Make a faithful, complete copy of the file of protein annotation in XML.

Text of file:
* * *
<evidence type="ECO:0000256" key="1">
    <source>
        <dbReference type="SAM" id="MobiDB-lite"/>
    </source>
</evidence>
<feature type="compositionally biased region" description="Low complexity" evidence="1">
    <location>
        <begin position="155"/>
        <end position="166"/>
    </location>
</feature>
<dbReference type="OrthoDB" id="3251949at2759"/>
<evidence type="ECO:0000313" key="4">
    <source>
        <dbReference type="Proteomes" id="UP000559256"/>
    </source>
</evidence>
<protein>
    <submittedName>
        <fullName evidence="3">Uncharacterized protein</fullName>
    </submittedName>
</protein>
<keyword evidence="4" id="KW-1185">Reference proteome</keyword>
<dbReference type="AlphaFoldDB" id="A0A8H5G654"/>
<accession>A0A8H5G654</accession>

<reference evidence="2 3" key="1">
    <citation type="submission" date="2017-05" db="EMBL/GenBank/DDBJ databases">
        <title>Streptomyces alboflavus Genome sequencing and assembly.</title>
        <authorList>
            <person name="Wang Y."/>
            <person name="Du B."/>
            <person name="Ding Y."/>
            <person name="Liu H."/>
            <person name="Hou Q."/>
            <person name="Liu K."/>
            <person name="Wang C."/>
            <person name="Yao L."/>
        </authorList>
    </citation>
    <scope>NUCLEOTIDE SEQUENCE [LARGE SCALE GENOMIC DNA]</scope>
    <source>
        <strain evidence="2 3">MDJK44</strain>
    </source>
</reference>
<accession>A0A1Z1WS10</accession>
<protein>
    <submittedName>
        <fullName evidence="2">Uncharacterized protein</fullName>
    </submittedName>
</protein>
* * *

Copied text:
<evidence type="ECO:0000256" key="1">
    <source>
        <dbReference type="SAM" id="MobiDB-lite"/>
    </source>
</evidence>
<feature type="compositionally biased region" description="Low complexity" evidence="1">
    <location>
        <begin position="155"/>
        <end position="166"/>
    </location>
</feature>
<dbReference type="OrthoDB" id="3251949at2759"/>
<evidence type="ECO:0000313" key="4">
    <source>
        <dbReference type="Proteomes" id="UP000559256"/>
    </source>
</evidence>
<protein>
    <submittedName>
        <fullName evidence="3">Uncharacterized protein</fullName>
    </submittedName>
</protein>
<keyword evidence="4" id="KW-1185">Reference proteome</keyword>
<dbReference type="AlphaFoldDB" id="A0A8H5G654"/>
<accession>A0A8H5G654</accession>

<reference evidence="2 3" key="1">
    <citation type="submission" date="2017-05" db="EMBL/GenBank/DDBJ databases">
        <title>Streptomyces alboflavus Genome sequencing and assembly.</title>
        <authorList>
            <person name="Wang Y."/>
            <person name="Du B."/>
            <person name="Ding Y."/>
            <person name="Liu H."/>
            <person name="Hou Q."/>
            <person name="Liu K."/>
            <person name="Wang C."/>
            <person name="Yao L."/>
        </authorList>
    </citation>
    <scope>NUCLEOTIDE SEQUENCE [LARGE SCALE GENOMIC DNA]</scope>
    <source>
        <strain evidence="2 3">MDJK44</strain>
    </source>
</reference>
<accession>A0A1Z1WS10</accession>
<protein>
    <submittedName>
        <fullName evidence="2">Uncharacterized protein</fullName>
    </submittedName>
</protein>